If you wanted to peel back the layers of the Montreal music scene and climb inside the minds of musical masters and industry pros, if you wanted to see our regular venues morph into spaces of transformational music experience, then what you wanted to do was get your ass to M for Montreal.
Unlike all the other music festivals happening in our charmed city, M for Montreal is special in that it is definitive; it’s the musicians’ music festival. It’s the behind-the-scenes, the inside scoop, the music festival you attend if you’re making music or can’t take a breath without it.
The spirit and jive and life of beatnik jazz fiends did not actually perish in wine, amphetamines and disillusion with Jack Kerouac, ‘cuz I went to Badbadnotgood and witnessed the proof for myself. Picture a crowd so thick at SAT you can barely move. Picture the three piece adding a sax player, covered Flying Lotus and the audience screaming, “Go! Go!”
That musicians (Canadian musicians, I add with pride) can be so virtuostic is mind-blowing. The three Toronto-based artists came across as genuine, groovy, unfathomably talented and are not only making jazz accessible, they’re making it innovative, too.
Nils Frahm was the other performance I was privileged enough to catch. His music is so evocative that it begins to play with your brain, expanding it into beautiful patterns of thought. Elegant and simple riffs that expand into synth-manipulated melodies, Frahm was jumping back and forth from a piano to his keyboard, pushed together at the corners.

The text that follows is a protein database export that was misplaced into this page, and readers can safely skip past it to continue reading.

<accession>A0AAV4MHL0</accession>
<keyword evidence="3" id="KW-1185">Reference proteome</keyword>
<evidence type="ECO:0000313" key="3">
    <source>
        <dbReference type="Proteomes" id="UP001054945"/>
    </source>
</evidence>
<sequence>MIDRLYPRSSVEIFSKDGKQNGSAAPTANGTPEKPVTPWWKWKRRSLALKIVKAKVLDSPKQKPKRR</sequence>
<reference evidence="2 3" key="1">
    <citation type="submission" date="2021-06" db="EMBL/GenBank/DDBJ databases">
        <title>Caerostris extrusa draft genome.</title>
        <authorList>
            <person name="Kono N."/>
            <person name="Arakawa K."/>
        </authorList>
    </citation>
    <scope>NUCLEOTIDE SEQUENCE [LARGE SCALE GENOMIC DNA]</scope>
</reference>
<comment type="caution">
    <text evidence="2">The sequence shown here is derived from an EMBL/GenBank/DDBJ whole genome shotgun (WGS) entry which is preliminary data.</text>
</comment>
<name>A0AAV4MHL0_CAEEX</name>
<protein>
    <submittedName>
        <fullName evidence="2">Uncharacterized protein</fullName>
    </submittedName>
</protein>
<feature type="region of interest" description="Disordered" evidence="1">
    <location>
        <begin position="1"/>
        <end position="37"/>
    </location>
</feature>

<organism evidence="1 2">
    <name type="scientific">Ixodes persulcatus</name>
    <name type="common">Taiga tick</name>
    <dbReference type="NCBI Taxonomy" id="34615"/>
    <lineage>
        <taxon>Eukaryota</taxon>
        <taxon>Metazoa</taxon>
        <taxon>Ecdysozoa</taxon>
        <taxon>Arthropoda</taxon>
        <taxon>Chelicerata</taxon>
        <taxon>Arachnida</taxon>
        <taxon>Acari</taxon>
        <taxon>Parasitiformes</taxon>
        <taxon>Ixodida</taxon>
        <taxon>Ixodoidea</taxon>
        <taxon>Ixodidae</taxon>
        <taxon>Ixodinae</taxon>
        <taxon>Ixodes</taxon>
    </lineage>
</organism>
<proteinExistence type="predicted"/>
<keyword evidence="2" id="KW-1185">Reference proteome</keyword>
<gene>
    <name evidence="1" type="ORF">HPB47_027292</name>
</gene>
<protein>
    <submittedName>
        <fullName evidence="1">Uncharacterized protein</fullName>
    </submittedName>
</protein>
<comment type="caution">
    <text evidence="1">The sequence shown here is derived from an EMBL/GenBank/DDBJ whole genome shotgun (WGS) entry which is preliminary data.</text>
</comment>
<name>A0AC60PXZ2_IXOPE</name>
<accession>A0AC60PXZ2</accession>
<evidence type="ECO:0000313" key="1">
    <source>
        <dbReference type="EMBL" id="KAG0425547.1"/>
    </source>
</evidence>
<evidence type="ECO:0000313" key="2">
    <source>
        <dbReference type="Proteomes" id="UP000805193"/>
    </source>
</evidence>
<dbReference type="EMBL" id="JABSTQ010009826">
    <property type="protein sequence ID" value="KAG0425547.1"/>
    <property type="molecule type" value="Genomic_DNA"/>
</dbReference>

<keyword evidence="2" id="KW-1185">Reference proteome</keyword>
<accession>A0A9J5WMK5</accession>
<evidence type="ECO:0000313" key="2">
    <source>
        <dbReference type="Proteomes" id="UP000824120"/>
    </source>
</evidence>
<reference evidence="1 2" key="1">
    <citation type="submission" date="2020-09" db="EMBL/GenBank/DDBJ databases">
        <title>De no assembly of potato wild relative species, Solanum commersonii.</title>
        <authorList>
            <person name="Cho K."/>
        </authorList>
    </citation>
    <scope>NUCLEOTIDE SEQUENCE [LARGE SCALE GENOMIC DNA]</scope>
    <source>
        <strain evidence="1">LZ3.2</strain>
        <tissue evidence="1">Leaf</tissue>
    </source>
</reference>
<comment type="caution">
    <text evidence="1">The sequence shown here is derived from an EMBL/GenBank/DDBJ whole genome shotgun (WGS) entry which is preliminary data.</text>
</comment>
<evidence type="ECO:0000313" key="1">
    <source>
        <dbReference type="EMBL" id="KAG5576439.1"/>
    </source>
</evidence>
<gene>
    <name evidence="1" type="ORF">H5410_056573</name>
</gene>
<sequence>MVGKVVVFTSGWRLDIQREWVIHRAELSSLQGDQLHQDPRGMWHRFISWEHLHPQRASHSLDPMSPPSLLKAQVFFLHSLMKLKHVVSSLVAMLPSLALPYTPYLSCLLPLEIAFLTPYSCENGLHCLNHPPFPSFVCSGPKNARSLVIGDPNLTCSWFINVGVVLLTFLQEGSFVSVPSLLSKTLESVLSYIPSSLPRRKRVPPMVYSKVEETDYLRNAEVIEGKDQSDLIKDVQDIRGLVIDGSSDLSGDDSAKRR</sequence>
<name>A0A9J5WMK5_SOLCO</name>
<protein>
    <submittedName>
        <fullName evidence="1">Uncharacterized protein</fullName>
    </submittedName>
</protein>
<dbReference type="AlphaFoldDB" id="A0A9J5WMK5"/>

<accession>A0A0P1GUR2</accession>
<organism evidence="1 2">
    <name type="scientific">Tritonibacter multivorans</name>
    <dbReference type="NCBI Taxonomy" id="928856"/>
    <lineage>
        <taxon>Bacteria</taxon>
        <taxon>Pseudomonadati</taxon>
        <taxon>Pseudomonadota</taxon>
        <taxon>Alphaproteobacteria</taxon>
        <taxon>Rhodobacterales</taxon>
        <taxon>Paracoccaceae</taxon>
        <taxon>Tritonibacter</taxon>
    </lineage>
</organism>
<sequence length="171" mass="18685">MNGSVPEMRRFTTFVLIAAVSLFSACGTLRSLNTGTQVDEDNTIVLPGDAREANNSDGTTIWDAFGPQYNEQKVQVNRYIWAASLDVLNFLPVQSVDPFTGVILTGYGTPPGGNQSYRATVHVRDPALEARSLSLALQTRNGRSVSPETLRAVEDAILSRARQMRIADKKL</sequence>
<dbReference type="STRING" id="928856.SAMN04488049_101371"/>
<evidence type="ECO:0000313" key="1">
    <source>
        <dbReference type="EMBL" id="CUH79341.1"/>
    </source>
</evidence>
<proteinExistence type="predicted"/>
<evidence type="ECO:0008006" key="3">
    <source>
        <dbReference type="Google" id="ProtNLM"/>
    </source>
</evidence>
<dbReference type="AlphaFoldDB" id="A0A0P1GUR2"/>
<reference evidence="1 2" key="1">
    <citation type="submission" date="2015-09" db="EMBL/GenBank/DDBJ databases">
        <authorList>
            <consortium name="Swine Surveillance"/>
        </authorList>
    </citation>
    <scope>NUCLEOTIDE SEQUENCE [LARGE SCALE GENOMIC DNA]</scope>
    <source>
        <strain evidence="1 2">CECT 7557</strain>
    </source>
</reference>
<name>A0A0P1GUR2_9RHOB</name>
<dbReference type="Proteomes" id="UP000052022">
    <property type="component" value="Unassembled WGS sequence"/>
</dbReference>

When he spoke, he bowed his head in shy gratitude. When he played, he filled Metropolis with soaring noise that held onto your heart with its hands.
The hundreds of people crammed in the balconies and in front of the stage didn’t make a fucking sound. Nils Frahm got every person there to fall silent. To close their eyes. Some people looked like they were on the verge of weeping. And that was when I think I realized that our farce of a species may actually still have some dregs of hope, if artists of such profound magnitude still exist in this world, creating exquisitely beautiful compositions.
Even the bartenders were enraptured; they said so when I crept to the bar to get a beer. The only noise was the sound when someone accidentally dropped a plastic cup (it wasn’t me, I swear).
When there was no crowd noise, there was just the incredible performance of Nils Frahm, and the way he changed our lives. (I don’t mean to get all overwrought and carried away like a Pitchfork journalist here, but you honestly just have to listen to his music or see him live and when it strikes you, you’ll understand).
Thank you to M for Montreal for creating a music festival of such an incredible standard of creative output. Just when I think this city can’t get any more talented and inspiring, it does.